Tis’ Election Season.
While the whole world has been fixated on the Biden-Trump face-off, the dust is barely settling on a few presidential elections closer to home — in Tanzania, Guinea and Ivory Coast, among others. We will be doing a series of election-related chops in the next few weeks, looking at how we are faring when it comes to leaders and power. Our first look — Tanzania.
What’s the Chop?
On October 28th, Tanzanians went to the polls to choose their president for the next five years. The choice was mainly between President John Magufuli, who was seeking a second term, and Tundu Lissu, a leading opposition figure who was returning to the country for the first time in three years, after almost getting assassinated in 2017. He returned this year in order to contest in the general elections.
Lissu is pretty popular, but he was no match for Magufuli’s charisma. Magufuli recorded a landslide win with over 84% of the vote. But, as you can imagine, that’s not the end of the story. Some opposition leaders have cried fraud and are accusing the government of violence, suppression, and vote rigging. They aren’t too far off; this was one of Tanzania’s most intense elections in the past three decades. In fact, things got so bad in the run-up to the elections that the police are reported to have killed 10 people and injured 50 others in Zanzibar. Lissu’s campaign was even suspended for a week by the National Electoral Commission for apparently using language that incites violence and rebellion, and a bunch of other violations. Still, Magufuli sailed through and emerged the winner.
How’s the other side taking it?
The opposition appears to be divided. 9 out of 15 presidential aspirants accepted defeat. However, the remainder, including Lissu, rejected the vote and have called for a repeat of the elections. But it may be a little too late — according to the country’s Constitution, once the electoral commission declares a candidate president, no court has the authority to investigate the vote. So, the opposition’s only recourse is to hit the streets in peaceful protest. Except, Magufuli’s government has now gone and thrown a spanner in the works: key opposition leaders were arrested this week in an effort to stop these post-election protests.
The truth is, despite all these irregularities, Magufuli was expected to be re-elected anyway; he has a pretty good track record. He achieved a lot of his campaign promises in his first term — from infrastructure development to the revival of the national airline, to the construction of a new hydropower dam, to increasing health care access, and even providing free education at primary and secondary school level. He did so much for his country’s economy that Tanzania went from low- to middle-income status in July 2019.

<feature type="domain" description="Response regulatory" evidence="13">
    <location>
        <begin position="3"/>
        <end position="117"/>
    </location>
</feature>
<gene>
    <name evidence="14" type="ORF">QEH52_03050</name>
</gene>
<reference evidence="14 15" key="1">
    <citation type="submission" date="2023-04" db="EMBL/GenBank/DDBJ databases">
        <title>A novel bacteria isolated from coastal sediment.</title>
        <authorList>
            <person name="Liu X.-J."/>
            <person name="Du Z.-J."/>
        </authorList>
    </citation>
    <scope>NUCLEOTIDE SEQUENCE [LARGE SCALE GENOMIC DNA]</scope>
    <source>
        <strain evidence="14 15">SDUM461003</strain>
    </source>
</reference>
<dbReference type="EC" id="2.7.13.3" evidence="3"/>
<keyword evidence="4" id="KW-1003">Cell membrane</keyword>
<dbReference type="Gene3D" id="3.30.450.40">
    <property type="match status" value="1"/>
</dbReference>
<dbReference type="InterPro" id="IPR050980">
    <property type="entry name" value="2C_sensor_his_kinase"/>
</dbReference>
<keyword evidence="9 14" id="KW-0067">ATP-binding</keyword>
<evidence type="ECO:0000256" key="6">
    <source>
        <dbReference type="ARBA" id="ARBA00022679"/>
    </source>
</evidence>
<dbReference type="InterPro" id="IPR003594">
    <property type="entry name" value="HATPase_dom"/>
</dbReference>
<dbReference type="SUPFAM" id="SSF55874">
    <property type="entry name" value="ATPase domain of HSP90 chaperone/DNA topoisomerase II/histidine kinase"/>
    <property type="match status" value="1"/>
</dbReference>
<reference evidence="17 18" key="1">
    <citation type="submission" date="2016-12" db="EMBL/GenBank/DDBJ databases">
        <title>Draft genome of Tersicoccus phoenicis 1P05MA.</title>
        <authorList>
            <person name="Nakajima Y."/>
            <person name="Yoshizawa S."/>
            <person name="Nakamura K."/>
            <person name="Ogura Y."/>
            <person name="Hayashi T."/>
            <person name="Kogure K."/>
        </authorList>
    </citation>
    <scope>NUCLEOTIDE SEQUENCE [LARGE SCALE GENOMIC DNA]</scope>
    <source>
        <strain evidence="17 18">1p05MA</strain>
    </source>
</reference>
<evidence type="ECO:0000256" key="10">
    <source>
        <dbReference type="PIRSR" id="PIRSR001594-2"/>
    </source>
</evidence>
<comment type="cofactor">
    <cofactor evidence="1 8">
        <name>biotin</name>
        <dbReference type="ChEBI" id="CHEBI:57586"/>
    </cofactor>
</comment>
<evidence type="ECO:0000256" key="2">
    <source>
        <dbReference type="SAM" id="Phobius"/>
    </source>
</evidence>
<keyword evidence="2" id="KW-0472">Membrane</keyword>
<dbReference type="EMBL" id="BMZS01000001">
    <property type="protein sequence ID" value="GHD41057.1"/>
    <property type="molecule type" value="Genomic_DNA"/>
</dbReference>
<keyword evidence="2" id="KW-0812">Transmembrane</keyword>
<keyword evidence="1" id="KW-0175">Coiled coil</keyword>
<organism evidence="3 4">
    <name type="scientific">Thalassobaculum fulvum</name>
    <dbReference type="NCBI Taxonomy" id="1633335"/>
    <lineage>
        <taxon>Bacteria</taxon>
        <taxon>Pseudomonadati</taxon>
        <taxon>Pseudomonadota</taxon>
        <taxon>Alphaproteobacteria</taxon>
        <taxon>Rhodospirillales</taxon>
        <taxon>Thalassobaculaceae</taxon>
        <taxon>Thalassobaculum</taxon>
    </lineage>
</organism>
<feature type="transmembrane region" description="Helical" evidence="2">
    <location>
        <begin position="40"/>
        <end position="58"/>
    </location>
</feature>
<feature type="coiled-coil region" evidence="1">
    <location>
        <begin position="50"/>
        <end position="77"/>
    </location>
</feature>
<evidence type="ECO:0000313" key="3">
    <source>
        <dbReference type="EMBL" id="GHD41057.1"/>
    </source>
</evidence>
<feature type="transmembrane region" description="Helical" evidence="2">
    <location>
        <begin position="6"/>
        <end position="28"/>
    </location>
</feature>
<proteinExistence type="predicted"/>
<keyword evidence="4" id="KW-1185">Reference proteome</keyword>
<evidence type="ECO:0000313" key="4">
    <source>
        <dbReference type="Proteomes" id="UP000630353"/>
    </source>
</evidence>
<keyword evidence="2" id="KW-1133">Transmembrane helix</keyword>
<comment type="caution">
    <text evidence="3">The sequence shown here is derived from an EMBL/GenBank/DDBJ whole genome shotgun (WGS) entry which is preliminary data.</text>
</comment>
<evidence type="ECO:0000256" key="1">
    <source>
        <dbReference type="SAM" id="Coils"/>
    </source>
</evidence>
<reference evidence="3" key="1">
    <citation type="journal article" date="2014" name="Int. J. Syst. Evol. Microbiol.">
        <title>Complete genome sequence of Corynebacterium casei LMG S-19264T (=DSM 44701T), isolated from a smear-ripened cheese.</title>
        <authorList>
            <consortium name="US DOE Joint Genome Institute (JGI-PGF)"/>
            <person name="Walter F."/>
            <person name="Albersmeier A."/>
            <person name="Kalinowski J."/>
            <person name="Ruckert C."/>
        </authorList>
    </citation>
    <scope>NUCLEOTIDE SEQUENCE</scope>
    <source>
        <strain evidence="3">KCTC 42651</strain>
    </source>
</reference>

What Happens Now?
Not much honestly. On November 5th, Magufuli was sworn in for his second term despite the calls for another election by the opposition. Meanwhile, Magufuli has maintained that he will step down after this second and final term — there have been concerns that now that he has a majority in parliament, he may amend the Constitution to allow him to remain in power for longer. In the meantime, we can only hope he remains true to this promise.
Magufuli is a controversial figure. He’s been branded a dictator by some, while others have found him to be someone that gets the job done, even earning him the name ‘The Bulldozer’ for his no-nonsense attitude and cost-saving measures. For example, in his first term, he banned all foreign trips for public servants which reportedly saved the government US$430million in one year. But despite these benefits to his people, democracy and press freedom are being threatened.
Ultimately, the question we’re asking ourselves is: What is the cost of this progress? How long until the costs begin to outweigh the gains? And will it be too late, then? Honestly, only time will tell, and as he settles in for a second term, he’s definitely one to watch — closely.
What can I do?
The decisions and actions of our leaders are critical determinants in our daily lives, whether we know it or not. How well can a benevolent dictator thrive in a democracy? Share your thoughts with us at email@example.com — we’d love to unpack them.
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